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All photos by Ron Goodenow. Reproduction without Ron's permission is prohibited.

It's summer and time for thoughts about exotic travel-- or, at least, enjoyable travel. Here are two shots which hint at both. The first was taken in Enugu, Nigeria, in early 1977. In the foreground is a Nigerian Railways steamer, River Sukato. In the background is the weekly train which ran from Port Harcourt in the Niger Delta, to Lagos, which was the capital at that time. The train, which consisted of about 30 passenger cars pulled by a very tired looking diesel, contained first-class, second-class and third-class cars, including sleepers and a diner, the fresh meat for which, according to my eyewitness, was cut from contributing beasts hung by their hoofs in the diner's toilets. It was packed, and from the looks of it I was quite happy to remain on the platform -- though the perils of using Nigeria Airways -- bribes and airport hijackings -- gave me second thoughts! The second photo was taken in Belgium in 1983, when I wandered about Europe on a Eurail Pass. On the left is an Intercity Express, on the right a workaday local. Both enticing. Happy travels!

Here are two shots of vintage New Haven Shoreline Boston-Grand Central expresses. The first was taken 33 years ago, in September 1966, from above the Canton/128 station in Massachusetts. The second shows another New York bound express passing a Stanford local in Rye, New York, two years later. My recollection of the New Haven in its last somewhat bankrupt days is a of a railroad that ran a lot of trains with far greater precision than Amtrak, and till it was gobbled into the Penn Central mess, managed to offer wonderful food in its diners and well-served drinks in its bars -- something Amtrak has never managed to get straight. Now that the Shoreline has been rebuilt for Acelas, which may or may not arrive within the next year, it's hard not to think of trains like the Merchants Limited, the Bankers and many others that were mainstays of the New England business community, and so many other expresses and locals that gave the region such good service and color.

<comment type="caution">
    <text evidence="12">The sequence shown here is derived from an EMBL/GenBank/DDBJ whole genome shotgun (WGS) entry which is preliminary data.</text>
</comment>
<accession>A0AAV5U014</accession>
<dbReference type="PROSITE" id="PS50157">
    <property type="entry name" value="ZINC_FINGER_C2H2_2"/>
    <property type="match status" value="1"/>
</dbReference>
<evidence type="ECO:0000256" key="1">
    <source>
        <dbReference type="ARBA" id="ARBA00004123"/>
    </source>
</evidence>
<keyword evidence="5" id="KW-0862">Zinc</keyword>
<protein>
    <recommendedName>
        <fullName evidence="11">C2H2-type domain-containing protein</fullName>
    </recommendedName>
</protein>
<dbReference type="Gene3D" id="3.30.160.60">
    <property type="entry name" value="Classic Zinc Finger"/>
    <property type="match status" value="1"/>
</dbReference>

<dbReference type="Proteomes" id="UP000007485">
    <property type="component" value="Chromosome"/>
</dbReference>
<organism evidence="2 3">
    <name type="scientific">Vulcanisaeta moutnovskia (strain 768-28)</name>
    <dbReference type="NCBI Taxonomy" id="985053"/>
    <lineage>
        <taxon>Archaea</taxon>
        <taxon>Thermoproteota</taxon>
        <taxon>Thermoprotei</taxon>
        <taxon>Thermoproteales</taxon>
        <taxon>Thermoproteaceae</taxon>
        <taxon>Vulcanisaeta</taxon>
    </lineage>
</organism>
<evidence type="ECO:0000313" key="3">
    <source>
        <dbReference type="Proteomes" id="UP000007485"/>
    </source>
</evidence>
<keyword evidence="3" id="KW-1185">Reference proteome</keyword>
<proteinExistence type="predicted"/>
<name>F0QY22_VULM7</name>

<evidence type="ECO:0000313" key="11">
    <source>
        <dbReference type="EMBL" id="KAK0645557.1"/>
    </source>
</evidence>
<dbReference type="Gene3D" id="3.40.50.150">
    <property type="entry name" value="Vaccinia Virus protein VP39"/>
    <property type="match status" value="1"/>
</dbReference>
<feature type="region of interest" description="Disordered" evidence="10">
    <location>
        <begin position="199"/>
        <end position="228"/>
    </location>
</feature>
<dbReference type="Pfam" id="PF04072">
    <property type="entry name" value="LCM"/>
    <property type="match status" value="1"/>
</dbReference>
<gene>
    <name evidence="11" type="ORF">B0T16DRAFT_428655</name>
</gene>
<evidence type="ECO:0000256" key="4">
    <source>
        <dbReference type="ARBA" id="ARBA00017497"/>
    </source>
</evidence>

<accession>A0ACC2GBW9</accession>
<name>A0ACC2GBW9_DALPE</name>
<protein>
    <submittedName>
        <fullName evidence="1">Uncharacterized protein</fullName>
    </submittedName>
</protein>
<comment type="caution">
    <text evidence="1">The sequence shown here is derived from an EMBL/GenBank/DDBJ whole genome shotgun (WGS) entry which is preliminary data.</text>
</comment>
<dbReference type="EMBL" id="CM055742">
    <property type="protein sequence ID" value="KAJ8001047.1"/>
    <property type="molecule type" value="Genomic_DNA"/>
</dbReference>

Since Amtrak's inception its Boston-Chicago route has not enjoyed the quality and consistency of service one would expect between two of Amerca's great cities. It has been a political football, subject to constant delays, horrifically marketed and highly dependent upon its reluctant freight hosts and a Lake Shore Limited connection near Albany that itself has had many ups and downs. I took this [digital] photo of the Boston section of the Lake Shore heading to Chicago in Worcester on
September 9, 1999. Its consist included a lounge-cafe, two coaches, a Viewliner sleeper with dirty windows, and a half dozen mail/express cars on the rear. On the right is the New York Central's New England States, photographed in Newton, Mass., in 1966. The long consist, which is difficult to see in this picture, included sleepers, new economy Sleepercoaches, a full lounge, coaches and diner -- quite a contrast to Amtrak's reincarnation of the venerable 'mixed'.

In the 60s and 70s West Coast passenger railroading saw some hard times. SP's Coast Daylight, seen here [on the left] limping along near Santa Barbara in 1966, was reduced to a handful of extra-fare coaches, and, except during holidays, an infamous 'Automatic Buffet' [vending machine] car that didn't even offer a cold beer -- as many passengers complained without success. Nor were things much better on the San Diegan route in early Amtrak days. Seen on the right is one of three LA-San Diego daily trains, running late with a hodgepodge collection of coaches near Old Town in San Diego in the summer of 1975. Well, happy days are here again. There are now 11 gleaming Amtrak trains between LA and San Diego each day and the Coast Starlight offers far more than a beer to passengers on the route of the Coast Daylight. Click here for my trip report and lots of photos.


Page created by: Craig O'Connell
Changes last made on: June 30, 2002.



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